Hsu, Cho-yun Ancient China in transition : an analysis of social mobility, 722-222 B.C. / by Cho-yun Hsu. Stanford, Calif. : Stanford University Press, 1965. - 240p. - 0-8047-0223-3

p 122-126 The Appearance of Coinage.

p 124 "In the twenty-first year of the reign of King Ching of Chou (524 B.C.) the issue of heavy coins is said to have been discussed."

p 211-212 Hsu criticises the arguments of Yang (cited below) who suggests that metallic money could have appeared as early as the 11th century B.C.

Yang, Lien-sheng Money and credit in China : a short history / by Lien-sheng Yang Cambridge, Mass. : Harvard University Press / 1952. - 143 p. - (Harvard-Yenching Institute monograph series ; vol.12). - 0-674-58300-0

Earlier writers, e.g. A. Terrien de Lacouperie in his Catalogue of Chinese coins in the British Museum, 1892, give much earlier dates for the origin of Chinese coins. Two writers on primitive money, Quiggin and Einzig, tend to rely on these earlier estimates in their own books.

Quiggin, A. Hingston (Alison Hingston) A survey of primitive money : the beginnings of currency. New York : AMS Press, 1979. - 344p : ill ; 23 cm. Includes index. - Reprint of the 1949 ed. published by Methuen, London. - Bibliography, p. 323-333. - 0-404-15964-8

p 228 "Chinese coins claim to be the earliest of all, with round coins dating from the earlier half of the Chou dynasty (1122-249 B.C.) and other forms such as spade, hoe, knife, ... earlier still. This is a moderate estimate. There are distinguished authorities in Europe as well as in China, who, relying chiefly on literary evidence, would shift the date some thousand years further back. The testimony of the Shu Ching, the earliest historical work in China (much of which is undoubtedly later interpolation) assigns the origin of currency to the very beginning of the Shang dynasty in the 18th century B.C. ... The Shih Chi or Historical Records of Ssu-ma Ch"ien, written between 163-85 B.C., states that media of exchange were in existence in the Hsia dynasty which preceded the Shang dynasty, and even in the time of Emperors Shun and Yu in the 3rd millennium."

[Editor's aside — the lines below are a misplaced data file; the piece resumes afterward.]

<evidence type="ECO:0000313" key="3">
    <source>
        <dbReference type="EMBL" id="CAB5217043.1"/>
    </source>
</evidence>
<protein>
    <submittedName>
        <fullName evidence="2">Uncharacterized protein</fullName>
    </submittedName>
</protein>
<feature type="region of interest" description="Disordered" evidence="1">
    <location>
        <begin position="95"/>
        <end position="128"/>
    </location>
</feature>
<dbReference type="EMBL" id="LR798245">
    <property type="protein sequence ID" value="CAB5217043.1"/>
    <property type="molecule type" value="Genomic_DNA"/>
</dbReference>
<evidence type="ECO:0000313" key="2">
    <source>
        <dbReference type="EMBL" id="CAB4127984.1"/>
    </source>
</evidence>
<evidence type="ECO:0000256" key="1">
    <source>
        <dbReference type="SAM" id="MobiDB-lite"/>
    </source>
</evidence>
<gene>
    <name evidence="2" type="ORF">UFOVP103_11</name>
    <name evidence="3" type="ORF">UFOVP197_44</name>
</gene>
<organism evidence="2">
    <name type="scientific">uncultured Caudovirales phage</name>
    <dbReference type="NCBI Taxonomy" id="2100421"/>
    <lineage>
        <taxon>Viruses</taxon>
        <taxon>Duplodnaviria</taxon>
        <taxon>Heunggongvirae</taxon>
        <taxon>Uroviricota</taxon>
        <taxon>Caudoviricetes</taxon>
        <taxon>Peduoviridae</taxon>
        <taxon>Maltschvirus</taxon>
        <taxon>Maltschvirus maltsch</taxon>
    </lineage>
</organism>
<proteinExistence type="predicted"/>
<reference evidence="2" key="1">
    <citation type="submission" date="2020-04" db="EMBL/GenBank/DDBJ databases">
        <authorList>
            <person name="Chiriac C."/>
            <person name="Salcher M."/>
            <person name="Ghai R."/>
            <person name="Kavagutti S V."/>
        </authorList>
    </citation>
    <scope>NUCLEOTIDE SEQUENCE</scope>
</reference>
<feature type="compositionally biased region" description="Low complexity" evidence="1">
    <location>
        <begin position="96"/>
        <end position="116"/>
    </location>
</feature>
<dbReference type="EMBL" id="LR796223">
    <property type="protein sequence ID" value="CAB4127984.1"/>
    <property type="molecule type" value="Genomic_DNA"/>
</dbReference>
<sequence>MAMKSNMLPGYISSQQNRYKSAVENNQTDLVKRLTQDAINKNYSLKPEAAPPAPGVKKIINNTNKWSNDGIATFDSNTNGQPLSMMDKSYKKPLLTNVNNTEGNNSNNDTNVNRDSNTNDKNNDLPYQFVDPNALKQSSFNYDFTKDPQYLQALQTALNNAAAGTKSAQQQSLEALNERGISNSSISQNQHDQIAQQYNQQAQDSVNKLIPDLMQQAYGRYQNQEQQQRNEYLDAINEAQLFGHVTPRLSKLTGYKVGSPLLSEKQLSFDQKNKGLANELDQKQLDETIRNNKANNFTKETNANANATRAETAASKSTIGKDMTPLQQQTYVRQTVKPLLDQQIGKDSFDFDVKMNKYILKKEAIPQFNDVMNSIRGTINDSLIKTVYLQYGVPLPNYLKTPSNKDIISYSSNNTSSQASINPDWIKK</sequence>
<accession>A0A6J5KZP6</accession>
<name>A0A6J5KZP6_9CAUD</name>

Paul Einzig also relies on writers like Lacouperie who assign very early dates to Chinese coins.

Einzig, Paul, 1897-1973 Primitive money in its ethnological, historical and economic aspects. 2nd ed., revised & enlarged. Pergamon, 1966.

p 246 "The popularity of cowries as currency led to the use of metallic cowries around 600 B.C. in order to combine the time-honoured shape of the currency with the advantage of the use of metals for monetary purposes. ... It was not until 655 B.C. - about the same time as in Lydia and Argos - that the ring money of the Central Kingdom of Tchou came to be stamped."

p 247 "In 1954 B.C. the founder of the Hia Dynasty cast metal implements which were easy to barter for the relief of his people in distress during the floods of the Hwang-Ho. Towards the end of the 2nd millennium small bronze implements in daily use such as hoes, spades and sickles, exchanged by weight, became a favourite currency. ... By the 7th century [B.C.] knives, sickles, hoes or adzes formed the lower currency in China."